Heart failure remains a significant global cause of mortality, characterized by the adult human heart's inability to repair itself or compensate for the loss of cardiac muscle cells. Cell therapy, specifically employing stem cells, has emerged as a promising avenue for restoring lost cardiac muscle cells and reviving heart function. Led by the esteemed Professor Patrick CH Hsieh at the Institute of Biomedical Sciences, Academia Sinica in Taiwan, a pioneering research team has achieved noteworthy breakthroughs in both murine and non-human primate models. Their groundbreaking work successfully restored and regenerated damaged hearts through the co-transplantation of human induced pluripotent stem cell (iPSC)-derived endothelial cells and cardiomyocytes. This groundbreaking study, entitled "Combined Treatment of Human iPSC-derived Cardiomyocytes and Endothelial Cells Regenerate the Infarcted Heart in Mice and Non-human Primates," was published in the prestigious journal "Circulation" on October 31, 2023, boasting an impressive Impact Factor (IF) of 39.9. The collaboration between the research team and esteemed scientists from both Taiwan and the United States, including Dr. Tim Kamp and Dr. Tim Hacker from the University of Wisconsin-Madison, has ushered in a new era of possibilities in the field of cardiac regeneration.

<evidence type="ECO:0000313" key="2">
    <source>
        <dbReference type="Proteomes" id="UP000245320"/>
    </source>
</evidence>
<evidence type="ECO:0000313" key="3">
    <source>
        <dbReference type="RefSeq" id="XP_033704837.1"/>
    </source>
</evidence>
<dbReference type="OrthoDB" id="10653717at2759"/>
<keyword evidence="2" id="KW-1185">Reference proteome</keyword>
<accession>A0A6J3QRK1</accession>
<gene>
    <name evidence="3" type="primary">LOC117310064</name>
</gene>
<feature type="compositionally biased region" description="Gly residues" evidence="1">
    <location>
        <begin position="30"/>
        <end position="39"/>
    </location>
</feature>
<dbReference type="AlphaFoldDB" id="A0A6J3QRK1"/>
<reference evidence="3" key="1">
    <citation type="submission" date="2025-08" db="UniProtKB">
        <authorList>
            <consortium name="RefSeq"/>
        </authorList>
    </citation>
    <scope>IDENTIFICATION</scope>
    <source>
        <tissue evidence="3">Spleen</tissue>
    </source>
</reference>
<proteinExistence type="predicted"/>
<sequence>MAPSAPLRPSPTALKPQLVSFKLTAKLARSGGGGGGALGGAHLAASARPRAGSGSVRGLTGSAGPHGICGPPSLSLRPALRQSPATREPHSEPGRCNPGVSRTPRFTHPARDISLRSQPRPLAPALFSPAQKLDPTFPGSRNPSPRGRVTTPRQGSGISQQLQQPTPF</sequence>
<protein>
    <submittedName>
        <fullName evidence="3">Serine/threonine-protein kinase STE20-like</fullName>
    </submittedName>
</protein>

A striking image, courtesy of Yu-Che Cheng, shows human iPSC-derived cardiomyocytes (green with red stripes, Z-lines) seamlessly integrating with host cardiomyocytes in a non-human primate heart (red stripes).
Combined Treatment of Human Induced Pluripotent Stem Cell-Derived Cardiomyocytes and Endothelial Cells Regenerate the Infarcted Heart in Mice and Non-Human Primates.
Cheng YC, Hsieh ML, Lin CJ, Chang CMC, Huang CY, Puntney R, Wu Moy A, Ting CY, Herr Chan DZ, Nicholson MW, Lin PJ, Chen HC, Kim GC, Zhang J, Coonen J, Basu P, Simmons HA, Liu YW, Hacker TA, Kamp TJ, Hsieh PCH.
Circulation. 2023 Oct 31;148(18):1395-1409. doi: 10.1161/CIRCULATIONAHA.122.061736.